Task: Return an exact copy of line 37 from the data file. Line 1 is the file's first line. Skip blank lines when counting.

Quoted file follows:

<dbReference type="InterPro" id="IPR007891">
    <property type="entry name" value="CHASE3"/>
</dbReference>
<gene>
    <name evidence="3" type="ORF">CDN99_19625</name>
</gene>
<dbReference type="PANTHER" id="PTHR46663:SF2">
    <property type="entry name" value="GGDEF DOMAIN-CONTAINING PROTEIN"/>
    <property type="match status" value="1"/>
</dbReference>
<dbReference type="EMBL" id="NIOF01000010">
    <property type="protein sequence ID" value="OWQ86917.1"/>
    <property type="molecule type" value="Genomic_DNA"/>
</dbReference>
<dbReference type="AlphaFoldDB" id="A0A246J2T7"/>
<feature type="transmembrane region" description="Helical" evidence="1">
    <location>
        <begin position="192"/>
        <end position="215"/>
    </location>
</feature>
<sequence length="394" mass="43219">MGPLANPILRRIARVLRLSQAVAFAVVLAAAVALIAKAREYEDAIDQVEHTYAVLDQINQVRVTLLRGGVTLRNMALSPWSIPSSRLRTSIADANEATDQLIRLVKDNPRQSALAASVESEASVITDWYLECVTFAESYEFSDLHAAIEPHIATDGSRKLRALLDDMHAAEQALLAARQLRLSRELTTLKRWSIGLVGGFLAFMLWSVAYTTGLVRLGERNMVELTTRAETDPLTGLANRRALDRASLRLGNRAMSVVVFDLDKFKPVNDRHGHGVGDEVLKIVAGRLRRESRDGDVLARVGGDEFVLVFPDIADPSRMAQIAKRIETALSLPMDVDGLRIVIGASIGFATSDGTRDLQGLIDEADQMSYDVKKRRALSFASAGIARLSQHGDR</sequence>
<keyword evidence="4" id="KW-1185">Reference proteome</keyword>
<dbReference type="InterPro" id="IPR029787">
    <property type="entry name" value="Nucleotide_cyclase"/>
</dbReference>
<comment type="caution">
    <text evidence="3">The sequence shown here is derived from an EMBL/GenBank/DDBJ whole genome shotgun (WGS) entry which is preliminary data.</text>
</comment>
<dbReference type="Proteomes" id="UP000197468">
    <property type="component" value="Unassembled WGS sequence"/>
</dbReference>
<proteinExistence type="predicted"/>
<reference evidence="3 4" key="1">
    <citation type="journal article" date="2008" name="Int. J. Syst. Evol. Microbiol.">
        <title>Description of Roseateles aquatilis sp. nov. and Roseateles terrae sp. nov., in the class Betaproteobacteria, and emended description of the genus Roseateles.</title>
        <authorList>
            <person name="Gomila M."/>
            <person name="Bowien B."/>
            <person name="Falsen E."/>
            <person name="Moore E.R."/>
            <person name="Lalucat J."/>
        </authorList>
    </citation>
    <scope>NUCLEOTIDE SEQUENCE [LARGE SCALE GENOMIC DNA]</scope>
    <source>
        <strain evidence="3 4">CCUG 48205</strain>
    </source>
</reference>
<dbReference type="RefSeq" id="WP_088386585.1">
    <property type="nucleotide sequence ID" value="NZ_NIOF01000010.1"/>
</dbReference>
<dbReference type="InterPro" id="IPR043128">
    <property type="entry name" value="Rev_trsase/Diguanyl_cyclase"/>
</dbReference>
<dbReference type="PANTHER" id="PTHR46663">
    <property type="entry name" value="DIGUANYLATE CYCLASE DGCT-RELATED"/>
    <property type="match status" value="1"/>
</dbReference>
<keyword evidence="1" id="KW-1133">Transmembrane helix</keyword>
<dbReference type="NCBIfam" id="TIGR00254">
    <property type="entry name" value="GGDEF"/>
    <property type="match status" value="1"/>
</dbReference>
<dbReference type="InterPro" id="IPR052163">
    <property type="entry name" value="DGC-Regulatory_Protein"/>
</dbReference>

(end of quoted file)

        <authorList>